Lower court's contempt ruling against pro se Father gets overturned

In an unpublished decision from April 6, 2017, the Appellate Division reminded trial courts that if they are going to throw a litigant in jail for contempt, they need to follow the court rules. In Wilson v. Wilson, the self-represented defendant father was charged with contempt for speaking out during a pendente lite hearing. At issue was the court’s decision to transfer custody of the parties’ daughter from the father to the mother based on an expert report submitted by the mother. In the transcript exerpts provided in the opinion, the father appeared to be respectfully disagreeing with the court’s decision by arguing that he was not alienating his daughter and such a transfer of custody would not be in her best interest. When the father interrupted the Court’s opinion by stating he had never alienating their daughter, the judge stated if the father said “one more word” during the court’s decision, the bailiff had the authority to remand the father to the county jail for seven days. After the lower court made its decision and began addressing the issue of child support, the father again interrupted the court to revisit the custody issue at which time the judge had him remanded to the county jail.

Rule 1:10-1 governs summary contempt in presence of court and in addition to outlining how a judge may adjudicated contempt summarily without an order to show cause, states that the order of contempt shall recite the facts and contain a certification by the judge describing the contumacious behavior and further states that the sentence “shall be stayed for five days following imposition” and, if appealed, during the pendency of the appeal. The judge did not stay the seven-day sentence as required by the rule and did not recite his findings in the court order, which merely indicated that the father was remanded to the county jail “due to contempt of this Court.”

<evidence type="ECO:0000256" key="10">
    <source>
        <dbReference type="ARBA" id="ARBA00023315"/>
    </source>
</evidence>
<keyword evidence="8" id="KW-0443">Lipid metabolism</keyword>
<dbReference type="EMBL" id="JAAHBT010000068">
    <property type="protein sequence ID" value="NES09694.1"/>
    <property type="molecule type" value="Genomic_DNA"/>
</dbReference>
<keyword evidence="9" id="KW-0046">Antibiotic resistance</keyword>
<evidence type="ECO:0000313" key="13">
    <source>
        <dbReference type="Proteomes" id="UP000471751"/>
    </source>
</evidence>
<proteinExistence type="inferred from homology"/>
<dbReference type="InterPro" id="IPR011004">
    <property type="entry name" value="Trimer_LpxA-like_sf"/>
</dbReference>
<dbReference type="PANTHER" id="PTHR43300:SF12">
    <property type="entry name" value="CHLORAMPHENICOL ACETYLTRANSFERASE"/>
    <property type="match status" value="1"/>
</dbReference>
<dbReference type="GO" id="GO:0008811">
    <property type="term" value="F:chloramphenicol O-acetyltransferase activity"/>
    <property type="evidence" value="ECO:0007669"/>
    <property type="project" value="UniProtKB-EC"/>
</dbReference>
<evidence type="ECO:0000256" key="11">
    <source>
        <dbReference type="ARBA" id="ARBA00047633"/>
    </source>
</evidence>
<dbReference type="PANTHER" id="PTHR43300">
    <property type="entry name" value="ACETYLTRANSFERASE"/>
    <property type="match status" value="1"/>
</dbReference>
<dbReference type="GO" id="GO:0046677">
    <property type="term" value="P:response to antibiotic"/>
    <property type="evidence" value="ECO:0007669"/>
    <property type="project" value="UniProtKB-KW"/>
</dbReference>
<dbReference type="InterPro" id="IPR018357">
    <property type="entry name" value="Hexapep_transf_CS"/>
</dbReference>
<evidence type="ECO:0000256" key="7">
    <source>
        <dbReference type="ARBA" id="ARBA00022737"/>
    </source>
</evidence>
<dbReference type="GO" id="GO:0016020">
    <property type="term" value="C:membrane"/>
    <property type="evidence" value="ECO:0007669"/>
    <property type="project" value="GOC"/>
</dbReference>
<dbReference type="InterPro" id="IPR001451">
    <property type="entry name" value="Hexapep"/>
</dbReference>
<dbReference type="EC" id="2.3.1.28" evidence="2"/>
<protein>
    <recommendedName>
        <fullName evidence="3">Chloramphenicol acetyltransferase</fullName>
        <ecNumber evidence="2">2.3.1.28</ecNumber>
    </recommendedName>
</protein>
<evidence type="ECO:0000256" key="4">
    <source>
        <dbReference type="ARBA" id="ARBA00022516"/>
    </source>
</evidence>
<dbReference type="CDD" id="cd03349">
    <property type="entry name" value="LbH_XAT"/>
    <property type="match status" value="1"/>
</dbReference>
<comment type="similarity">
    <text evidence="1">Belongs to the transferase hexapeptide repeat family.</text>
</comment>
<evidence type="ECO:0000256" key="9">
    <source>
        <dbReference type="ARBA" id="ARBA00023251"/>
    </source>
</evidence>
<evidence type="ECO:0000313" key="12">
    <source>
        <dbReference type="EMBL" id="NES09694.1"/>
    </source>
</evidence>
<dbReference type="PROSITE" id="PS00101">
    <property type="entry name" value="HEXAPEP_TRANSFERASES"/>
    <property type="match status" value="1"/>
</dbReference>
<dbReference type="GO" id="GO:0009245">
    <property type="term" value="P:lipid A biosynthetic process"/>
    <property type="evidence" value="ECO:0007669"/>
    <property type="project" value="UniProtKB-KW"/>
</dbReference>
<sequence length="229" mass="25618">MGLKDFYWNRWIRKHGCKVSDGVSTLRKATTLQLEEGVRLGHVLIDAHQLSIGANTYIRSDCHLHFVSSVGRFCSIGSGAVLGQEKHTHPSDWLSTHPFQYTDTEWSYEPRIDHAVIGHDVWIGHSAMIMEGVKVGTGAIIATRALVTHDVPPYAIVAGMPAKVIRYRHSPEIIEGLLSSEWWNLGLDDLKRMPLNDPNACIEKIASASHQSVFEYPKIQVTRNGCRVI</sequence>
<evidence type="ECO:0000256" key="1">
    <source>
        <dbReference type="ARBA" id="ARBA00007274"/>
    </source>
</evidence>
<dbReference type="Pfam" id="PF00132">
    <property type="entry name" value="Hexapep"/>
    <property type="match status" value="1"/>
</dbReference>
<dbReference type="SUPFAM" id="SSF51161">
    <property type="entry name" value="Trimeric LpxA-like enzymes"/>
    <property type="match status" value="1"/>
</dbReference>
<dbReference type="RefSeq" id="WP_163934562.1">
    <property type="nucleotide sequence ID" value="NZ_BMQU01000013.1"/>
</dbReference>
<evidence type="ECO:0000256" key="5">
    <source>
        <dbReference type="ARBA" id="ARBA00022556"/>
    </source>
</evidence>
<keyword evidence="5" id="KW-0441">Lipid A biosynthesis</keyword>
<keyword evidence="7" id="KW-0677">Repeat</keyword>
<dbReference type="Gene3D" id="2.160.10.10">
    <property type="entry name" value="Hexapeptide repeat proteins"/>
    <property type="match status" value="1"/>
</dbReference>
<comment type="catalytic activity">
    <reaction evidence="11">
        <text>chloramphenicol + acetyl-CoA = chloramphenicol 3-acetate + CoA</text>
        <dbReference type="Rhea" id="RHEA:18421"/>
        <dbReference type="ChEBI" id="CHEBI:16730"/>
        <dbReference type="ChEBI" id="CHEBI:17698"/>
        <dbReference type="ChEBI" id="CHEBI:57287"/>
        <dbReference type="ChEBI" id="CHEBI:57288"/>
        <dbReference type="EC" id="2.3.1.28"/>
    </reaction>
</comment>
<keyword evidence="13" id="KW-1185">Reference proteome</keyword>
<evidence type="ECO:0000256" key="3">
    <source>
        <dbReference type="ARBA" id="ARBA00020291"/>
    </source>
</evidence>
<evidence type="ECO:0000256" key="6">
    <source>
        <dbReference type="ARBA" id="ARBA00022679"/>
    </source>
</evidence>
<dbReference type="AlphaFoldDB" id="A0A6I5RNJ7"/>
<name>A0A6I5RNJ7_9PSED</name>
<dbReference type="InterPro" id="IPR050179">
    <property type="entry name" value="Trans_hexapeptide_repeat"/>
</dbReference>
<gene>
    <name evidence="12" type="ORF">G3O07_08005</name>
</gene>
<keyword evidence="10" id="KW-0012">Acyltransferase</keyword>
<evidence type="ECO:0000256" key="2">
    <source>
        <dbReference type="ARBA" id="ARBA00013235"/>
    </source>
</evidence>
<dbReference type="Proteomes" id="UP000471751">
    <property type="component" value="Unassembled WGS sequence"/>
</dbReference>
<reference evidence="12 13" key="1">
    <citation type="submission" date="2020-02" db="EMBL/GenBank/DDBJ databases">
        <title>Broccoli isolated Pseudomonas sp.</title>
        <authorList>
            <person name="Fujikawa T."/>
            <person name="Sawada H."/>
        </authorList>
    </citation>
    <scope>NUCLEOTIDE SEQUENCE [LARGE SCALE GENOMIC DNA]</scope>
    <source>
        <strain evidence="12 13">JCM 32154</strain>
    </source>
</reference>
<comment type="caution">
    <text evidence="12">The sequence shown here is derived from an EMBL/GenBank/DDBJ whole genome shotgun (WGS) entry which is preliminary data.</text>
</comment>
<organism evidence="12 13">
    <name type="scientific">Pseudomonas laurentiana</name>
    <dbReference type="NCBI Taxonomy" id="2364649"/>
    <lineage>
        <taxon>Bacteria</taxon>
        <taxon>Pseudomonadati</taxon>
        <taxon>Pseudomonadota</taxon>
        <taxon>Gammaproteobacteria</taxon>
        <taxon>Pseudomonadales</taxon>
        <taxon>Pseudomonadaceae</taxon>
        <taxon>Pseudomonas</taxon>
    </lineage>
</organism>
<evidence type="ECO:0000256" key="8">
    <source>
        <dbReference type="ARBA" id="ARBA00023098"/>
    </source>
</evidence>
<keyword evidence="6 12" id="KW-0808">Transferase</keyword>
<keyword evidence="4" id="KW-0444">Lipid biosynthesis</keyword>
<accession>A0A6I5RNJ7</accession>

Given the lower court’s failure to abide by at least two of the Rule’s provisions, this was not a tough call for the Appellate Division. However, while the Appellate Division rested its opinion on a fairly straightforward analysis of Rule 1:10-1, the opinion offered other contextual clues that may have influenced the Court’s rulings. The opinion notes at the outset that the contempt finding “occurred at a pendent lite custody motion when the judge summarily transferred residential custody of the parties’ then-seven-year-old daughter based on a recent report from plaintiff’s evaluator and without a hearing.” Also of note, is the fact that the defendant father was self-represented and, while the opinion does indicate that the father interrupted the trial court at times, the transcript experts demonstrates that the father’s language was respectful while the trial judge’s was clearly derisive. These factors certainly portrayed a sympathetic litigant in a harsh legal environment.

After noting the New Jersey Supreme Court’s finding that the extraordinary contempt power should be exercised “sparingly”, the opinion stated that the lower court’s actions not only violated the Court rules but was “deprivation of liberty without due process” that was contrary to “our constitution and the federal constitution.” The Appellate Division concluded that “a judge’s frustration with a self-represented parent who decries the removal of his or her child should not result in this extraordinary outcome,” demonstrating that the sympathetic facts of the case likely influenced its decision.

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